Prop. 8 Ruling Delayed By Standing Questions

The Ninth Circuit Court of Appeals is asking for help from the state’s Supreme Court in the constitutional challenge to Proposition 8. At issue, according to the Bay Area Reporter, is whether the organization that sponsored Prop. 8 has standing to defend it in court, a question of critical importance since state officials refused to defend the law on appeal from the district court’s ruling that it is unconstitutional.

The issue of whether, the backers of Prop. 8, have standing in the federal lawsuit has been a key issue in the case since both former Governor Arnold Schwarzenegger and Governor Jerry Brown, serving as the state’s attorney general, refused to defend Prop. 8 before the 9th U.S. Circuit Court of Appeals when the three-judge panel heard oral arguments last month.

The court did rule that a deputy court clerk from Imperial County, California, did not have standing to intervene in the case to defend Proposition 8, affirming the lower court’s ruling on that issue.

About the Ninth Circuit’s request to the California Supreme Court, Andrew Pugno, general counsel of the coalition said: “This gives the state Supreme Court an opportunity to clearly reaffirm the right of official proponents to legally defend voter-passed initiatives they successfully enact, particularly when public officials abdicate their constitutional duties by refusing to enforce and defend the law.”

But Jennifer C. Pizer, National Marriage Project Director for Lambda Legal, contends that state law does not empower activists to bring a lawsuit in support of ballot measures they agitated for. “We do not believe California law does or should allow initiative proponents special power to drive litigation about measures they have supported. Prop. 8’s proponents are not personally affected by that initiative as none of them wants to marry a same-sex partner,” stated Pizer. “And state law up to this point has never authorized political activists to usurp the role of the state’s chief executive and top lawyer if the activists disagree with those duly elected officials’ decision not to prolong litigation of a particular court case.”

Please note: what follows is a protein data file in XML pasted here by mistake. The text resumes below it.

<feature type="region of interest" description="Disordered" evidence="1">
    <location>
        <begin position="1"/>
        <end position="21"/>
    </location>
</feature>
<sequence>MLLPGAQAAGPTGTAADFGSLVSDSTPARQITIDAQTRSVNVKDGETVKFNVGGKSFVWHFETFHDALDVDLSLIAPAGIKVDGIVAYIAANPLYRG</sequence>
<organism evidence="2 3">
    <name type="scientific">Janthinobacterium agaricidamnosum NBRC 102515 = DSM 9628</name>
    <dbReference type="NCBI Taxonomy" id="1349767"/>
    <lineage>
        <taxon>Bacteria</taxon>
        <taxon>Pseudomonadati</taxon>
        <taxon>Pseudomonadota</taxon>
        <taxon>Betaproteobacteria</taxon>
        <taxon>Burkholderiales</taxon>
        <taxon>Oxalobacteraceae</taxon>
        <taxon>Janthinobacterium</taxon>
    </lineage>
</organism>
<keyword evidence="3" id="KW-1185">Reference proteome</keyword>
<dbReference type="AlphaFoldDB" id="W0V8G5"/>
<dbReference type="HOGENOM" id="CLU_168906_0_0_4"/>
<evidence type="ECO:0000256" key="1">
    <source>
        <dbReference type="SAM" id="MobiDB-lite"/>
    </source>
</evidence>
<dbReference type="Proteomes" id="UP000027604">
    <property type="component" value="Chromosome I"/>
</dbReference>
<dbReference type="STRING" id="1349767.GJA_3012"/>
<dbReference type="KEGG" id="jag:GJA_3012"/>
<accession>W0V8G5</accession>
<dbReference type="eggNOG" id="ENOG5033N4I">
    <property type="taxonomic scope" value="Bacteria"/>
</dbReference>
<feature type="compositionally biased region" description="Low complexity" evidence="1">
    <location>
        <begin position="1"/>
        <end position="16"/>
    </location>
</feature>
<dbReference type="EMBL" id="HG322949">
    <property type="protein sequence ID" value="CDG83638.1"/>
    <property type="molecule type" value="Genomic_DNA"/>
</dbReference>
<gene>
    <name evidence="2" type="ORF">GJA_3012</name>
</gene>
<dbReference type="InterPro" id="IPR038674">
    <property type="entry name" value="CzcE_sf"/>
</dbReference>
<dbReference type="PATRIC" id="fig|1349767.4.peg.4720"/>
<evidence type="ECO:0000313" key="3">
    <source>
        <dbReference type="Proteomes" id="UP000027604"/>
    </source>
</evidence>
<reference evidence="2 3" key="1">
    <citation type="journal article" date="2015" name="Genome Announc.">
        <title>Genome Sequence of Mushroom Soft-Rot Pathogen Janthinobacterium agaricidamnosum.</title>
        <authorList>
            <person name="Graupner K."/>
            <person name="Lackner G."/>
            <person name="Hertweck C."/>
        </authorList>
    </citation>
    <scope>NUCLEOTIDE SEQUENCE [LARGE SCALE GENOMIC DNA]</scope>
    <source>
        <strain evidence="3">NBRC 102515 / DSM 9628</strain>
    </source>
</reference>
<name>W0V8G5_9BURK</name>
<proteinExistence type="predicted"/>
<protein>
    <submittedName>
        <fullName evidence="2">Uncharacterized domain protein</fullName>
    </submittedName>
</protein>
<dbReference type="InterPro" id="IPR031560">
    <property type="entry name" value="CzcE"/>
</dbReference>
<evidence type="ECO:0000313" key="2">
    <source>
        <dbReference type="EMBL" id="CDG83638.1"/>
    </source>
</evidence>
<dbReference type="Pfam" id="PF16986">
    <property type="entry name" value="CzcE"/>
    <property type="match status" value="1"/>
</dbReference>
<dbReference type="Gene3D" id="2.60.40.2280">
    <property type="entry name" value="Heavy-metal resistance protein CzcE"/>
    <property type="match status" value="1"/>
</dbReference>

According to Jim Campbell, litigation counsel with the Christian right Alliance Defense Fund:

Politicians should not be able to nullify a democratic act of the people by refusing their duty to defend it. The people of California have the right to be defended, and thus the official proponents of Proposition 8 must have standing to defend that law. Otherwise, the governor and attorney general will succeed in indirectly invalidating a measure that they had no power to strike down directly.

Robert Cruikshank at Calitics explains that the courts have been put in this position by California’s voter-driven ballot initiatives. Such initiatives make the people a “kind of fourth branch of government.” When the state won’t defend a ballot initiative, that means a vote of the people gets nullified—so it would seem that the courts would have to grant someone standing so the will of the people can become law.

Cruikshank says the Ninth Circuit isn’t ready to make that ruling without guidance, though:

But because such a ruling would have a significant impact on future legal battles over California ballot initiatives, the 9th Circuit is deferring to the CA Supremes. The CA Supremes could say “yes, the proponents do have standing” or “no, they proponents do not have standing,” or they could simply not respond at all. The first and third options are more likely, and based on the CA Supremes’ longstanding (and I believe flawed) unwillingness to interfere with ballot initiatives, the CA Supremes will probably conclude that the Prop. 8 proponents do indeed have standing to appeal.

In which case, the 9th Circuit would then rule on the issue of Prop. 8’s constitutionality. I am guessing that their ruling will be to uphold Judge Walker, otherwise they would just say Prop. 8 is constitutional and moot the question of standing.

Then, of course it all gets to go to the US Supreme Court before everything is said and done, so we’re really no closer to a decision on marriage equality in California.

What it points up, however, is how truly ridiculous it is to have this “fourth branch of government” in the form of voter-driven ballot initiatives. We elect legislatures and impanel judges in order to make laws and protect the minority from the tyranny of the majority. Voter-driven ballot initiatives all but ensure that the majority can exert its tyranny over the minority with a simple vote—and in the case of marriage equality, religion can play a pivotal role in whipping up the majority against the minority.

While figuring out who has standing may be the sticky wicket of the moment, the deeper question is why does any state allow its voters to take away the rights of a minority simply because a majority will vote for it? It’s too easy to whip up the emotions of the populace against a vilified minority; especially when religion is used to fuel the flames. If the twists and turns of this case reveal anything, it’s how unjust and oppressive the ballot initiative process truly is.